♦  The subject of kittens has begun to bubble up in the port-swiller household, due to the fact that the older of our two current cats, Jenny, is now north of 17 and beginning to show her age.  Now although Mrs. R thinks it’s pretentious (pretentious? Moi?) to do so, I come out of a tradition of giving pets classickal or literary names.  My family has had dogs names Antigone and Augusta, cats named Bathsheba and Circe and even a raccoon named Nuncio.  I got away with naming our own first pair of cats Bertie and Jeeves.  Now  I have begun to stake out a claim to the naming rights of any new additions as the price for my tolerance of them in the house to begin with.  The trick with Mrs. R will be to sell not the name itself, but the nickname to which it can be reduced.  (Jenny, for example, is short for Jennyanydots.  Or, as Sistah likes to call her, Jennyanybody.)  Of late, I had the idea that Antiope and Hippolyte, those Amazon sistahs, might make a nice pair.  Surely I could persuade Mrs. R that “Ante” and “Hippie” are good day-to-day handles?

♦  The Nats have been slumping since the all-star break in a way that is beginning to give ol’ Robbo painful flashbacks of past seasons.  Did somebody drink Jobu’s rum?

♦  I don’t believe I’ve mentioned the port-swiller garden at all this year?  After seasons of fretting and fuming and trying to coax various flowers into growing, only to see them eaten by woodchucks, deer and rabbits, I decided just to let Nature sort things out for herself.  The result is that Kong the Buddleia, the Konglings, the Joe-Pye and the foxgloves are running riot, and, apart from some periodic weeding, ol’ Robbo is saved a considerable amount of time, trouble and grief.   Oh, and lots of butterflies, too.

♦  Now all I have to fret about is the lawn, which has gone completely to hell and is nothing but a mixture of dirt and weed.  Unfortunately, I think we’re going to have to call the pros in to deal with that mess, as it’s well beyond my poor skills.

♦  Finally, I notice WordPress has a new feature in its posting tools whereby it offers “topics for your next post” in case you can’t think of anything to write yourself.  This strikes me as odd.  Surely, if you haven’t anything to say, it would be better simply not to say anything?  (Not that that’s ever stopped your humble host, of course.)

Born this day in 1870.  I confess that I don’t read anywhere near as much Belloc as I do his friend the great GKC, but I thought it fitting, in honor of the day, to reprint here a short poem sent along this morning by my email quote-of-the-day source.  Enjoy!

                     Now the faith is old and the Devil bold

                     Exceedingly bold indeed.

                     And the masses of doubt that are floating about

                     Would smother a mortal creed.

                     But we that sit in a sturdy youth

                     And still can drink strong ale

                     Let us put it away to infallible truth

                     That always will prevail.

                     And thank the Lord

                     For the temporal sword

                     And howling heretics too,

                     And all good things

                     Our Christendom brings

                     But especially barley brew!

                     With my row-ti-tow


                     Especially barley brew!

– The “Pelagian Drinking Song” from The Four Men.

Never let it be said that ol’ Robbo is a Luddite absolutist.  He knows a good technological advance when he sees one and here’s an example: the rise of an academic field called spacial humanities that employs highly detailed digital maps to recreate landscapes from the past and examine their impact on historickal events.

By way of example, the article discusses the effort to determine just exactly what Robert E. Lee and James Longstreet could and could not see of the Union positions from their vantage points at Gettysburg, and how this factor determined their tactical decisions.  (The conclusion seems to be that they did the best they could with what information they had.)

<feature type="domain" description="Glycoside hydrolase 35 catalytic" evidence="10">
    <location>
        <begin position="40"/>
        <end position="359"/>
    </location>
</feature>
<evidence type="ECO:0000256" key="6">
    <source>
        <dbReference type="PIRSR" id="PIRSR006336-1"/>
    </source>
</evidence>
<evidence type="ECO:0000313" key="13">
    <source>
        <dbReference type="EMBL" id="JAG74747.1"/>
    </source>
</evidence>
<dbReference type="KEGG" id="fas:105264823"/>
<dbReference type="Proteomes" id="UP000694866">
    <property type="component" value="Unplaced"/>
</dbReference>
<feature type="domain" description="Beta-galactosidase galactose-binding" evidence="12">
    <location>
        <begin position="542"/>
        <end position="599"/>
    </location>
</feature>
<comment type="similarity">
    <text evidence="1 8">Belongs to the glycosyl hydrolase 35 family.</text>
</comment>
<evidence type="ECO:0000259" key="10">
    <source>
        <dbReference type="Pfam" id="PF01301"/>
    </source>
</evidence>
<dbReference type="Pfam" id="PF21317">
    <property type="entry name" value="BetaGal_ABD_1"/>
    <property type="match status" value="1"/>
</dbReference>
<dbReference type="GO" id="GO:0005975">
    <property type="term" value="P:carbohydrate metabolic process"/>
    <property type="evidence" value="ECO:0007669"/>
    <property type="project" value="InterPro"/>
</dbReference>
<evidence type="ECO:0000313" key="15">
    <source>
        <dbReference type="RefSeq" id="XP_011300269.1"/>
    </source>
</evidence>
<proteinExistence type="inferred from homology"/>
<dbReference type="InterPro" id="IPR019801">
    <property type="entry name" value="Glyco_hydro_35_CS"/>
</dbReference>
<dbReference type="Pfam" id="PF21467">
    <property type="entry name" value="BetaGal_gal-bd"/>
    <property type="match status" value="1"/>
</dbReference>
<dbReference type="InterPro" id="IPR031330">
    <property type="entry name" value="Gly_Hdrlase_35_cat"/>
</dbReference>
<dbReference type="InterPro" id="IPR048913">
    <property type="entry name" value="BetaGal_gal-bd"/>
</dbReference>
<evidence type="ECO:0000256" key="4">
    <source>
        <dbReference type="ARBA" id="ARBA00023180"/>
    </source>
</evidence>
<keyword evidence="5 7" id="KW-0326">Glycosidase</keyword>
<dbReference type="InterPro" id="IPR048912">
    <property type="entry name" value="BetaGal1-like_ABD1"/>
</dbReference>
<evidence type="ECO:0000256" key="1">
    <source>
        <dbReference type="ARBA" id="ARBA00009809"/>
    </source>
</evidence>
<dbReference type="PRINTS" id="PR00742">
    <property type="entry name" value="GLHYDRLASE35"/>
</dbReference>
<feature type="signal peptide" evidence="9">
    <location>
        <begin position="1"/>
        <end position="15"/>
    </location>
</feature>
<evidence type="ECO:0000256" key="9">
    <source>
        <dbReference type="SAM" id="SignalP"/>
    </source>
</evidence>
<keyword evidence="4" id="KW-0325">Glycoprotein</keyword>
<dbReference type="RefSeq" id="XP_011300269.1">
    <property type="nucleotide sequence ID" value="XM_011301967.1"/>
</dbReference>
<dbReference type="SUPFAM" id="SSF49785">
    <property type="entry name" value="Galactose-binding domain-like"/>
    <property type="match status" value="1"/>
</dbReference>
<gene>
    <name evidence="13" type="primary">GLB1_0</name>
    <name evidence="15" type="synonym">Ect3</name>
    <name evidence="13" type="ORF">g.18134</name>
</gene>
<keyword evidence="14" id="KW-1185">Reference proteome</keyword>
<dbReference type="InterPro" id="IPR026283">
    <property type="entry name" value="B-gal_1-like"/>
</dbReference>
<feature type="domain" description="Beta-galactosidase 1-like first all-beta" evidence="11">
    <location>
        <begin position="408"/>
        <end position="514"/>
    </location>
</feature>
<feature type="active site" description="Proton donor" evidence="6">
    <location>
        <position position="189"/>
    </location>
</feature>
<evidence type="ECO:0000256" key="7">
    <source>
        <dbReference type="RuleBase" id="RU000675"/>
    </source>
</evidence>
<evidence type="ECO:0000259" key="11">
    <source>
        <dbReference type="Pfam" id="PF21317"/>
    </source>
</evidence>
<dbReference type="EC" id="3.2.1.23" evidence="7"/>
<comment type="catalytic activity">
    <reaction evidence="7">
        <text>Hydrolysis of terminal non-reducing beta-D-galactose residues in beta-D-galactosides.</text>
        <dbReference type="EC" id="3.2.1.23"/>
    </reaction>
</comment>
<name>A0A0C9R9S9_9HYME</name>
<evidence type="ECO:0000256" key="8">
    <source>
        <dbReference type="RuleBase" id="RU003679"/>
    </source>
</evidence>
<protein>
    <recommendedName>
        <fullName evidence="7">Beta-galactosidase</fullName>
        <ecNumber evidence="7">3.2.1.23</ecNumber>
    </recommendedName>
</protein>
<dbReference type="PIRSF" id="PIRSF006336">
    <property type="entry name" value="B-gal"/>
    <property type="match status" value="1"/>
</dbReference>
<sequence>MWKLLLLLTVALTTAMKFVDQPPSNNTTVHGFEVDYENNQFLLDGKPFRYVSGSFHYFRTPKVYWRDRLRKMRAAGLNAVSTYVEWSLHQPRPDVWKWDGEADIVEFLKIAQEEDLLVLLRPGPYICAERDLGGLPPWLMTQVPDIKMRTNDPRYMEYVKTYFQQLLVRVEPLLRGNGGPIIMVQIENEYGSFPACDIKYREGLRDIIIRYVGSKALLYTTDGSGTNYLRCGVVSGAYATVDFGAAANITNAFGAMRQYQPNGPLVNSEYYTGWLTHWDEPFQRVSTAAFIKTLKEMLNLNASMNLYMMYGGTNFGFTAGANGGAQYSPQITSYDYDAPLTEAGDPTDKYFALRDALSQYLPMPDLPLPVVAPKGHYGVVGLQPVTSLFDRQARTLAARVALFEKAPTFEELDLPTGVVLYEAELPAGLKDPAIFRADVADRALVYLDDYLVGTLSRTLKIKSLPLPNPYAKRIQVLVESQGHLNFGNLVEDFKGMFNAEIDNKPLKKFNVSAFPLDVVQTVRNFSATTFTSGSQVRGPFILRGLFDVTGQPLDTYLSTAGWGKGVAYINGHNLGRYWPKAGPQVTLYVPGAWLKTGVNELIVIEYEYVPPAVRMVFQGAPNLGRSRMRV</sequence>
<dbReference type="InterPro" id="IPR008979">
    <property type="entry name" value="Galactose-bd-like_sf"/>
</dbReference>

Very interesting.

The Robbo Standard

The Current Robbo Reality

As ol’ Robbo made his way round the corner for his lunchtime sammich, I was accosted by a pair of Greenpeace petition-bots seeking my John Hancock on some screed about nuking the whales.  Or maybe it was about free-range global warming.  I did not attend too closely.

At any event, I have noticed time and again that these people shamelessly profile their potential sigvictims.   When I am at what one might call my optimal grooming standard, they look right through me.  It is when they start to pester that I know it’s past time to go and get a haircut.

Mrs. R often says that I should not wait so long in between cuttings.  I only do so a) because I try to avoid the mall like the plague as much as I can, and b) because I happen to go to a place that ain’t cheap.

One of the pleasures of finally getting around to a trim is that it produces a sort of reverse-Samson effect in me.  Going in, I feel run-down and disheveled.  Upon emerging at the other end with locks shorn, I find my strength and vitality have returned.


The Beeb reports that the Boultbee Flight Academy of Kidlington will be offering flight lessons in a restored Mark IV Spitfire. The training apparently will be the same as pre-war training actually received by RAF pilots.

Were ol’ Robbo not so terrified of flying, this would be just the sort of thing he would like to do.  On the other hand, they say the best way to overcome one’s phobias is to confront them head-on, so perhaps I ought to sign up after all.  That way, perhaps I could join in the fun that this particular pilot had (language NSFW):

On this day in 1861, in the aftermath of the disaster at First Bull Run (or First Manassas if you insist), command of the Army of the Potomac was assumed by Gen. George B. “Little Mac” McClellan.

I will say nothing against McClellan in terms of his skills as an organizer and morale-builder.  His painstaking care for the troops serving under him was both well-known and justly praised.  All the more pity, then, that the man was a total boob when it came to actual battlefield skills, being pokey, hesitant and devoid of the killer instinct necessary to achieve victory.   Whether it was fear for his personal safety or of potential political fallout in Washington or some other reason entirely, McClellan managed to thoroughly botch two opportunities – the Peninsular Campaign and the Battle of Antietam – to seriously shorten the war.   Then he went and put himself at the head of the ticket running against Lincoln in 1864, fronting a party full of copperheads who sought to negotiate a peace with the South.  Contemptible.

Just thinking about it gives ol’ Robbo the urge to reach for his collection of Stephen W. Sears books and refresh his memory of the details of this blot.


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July 2011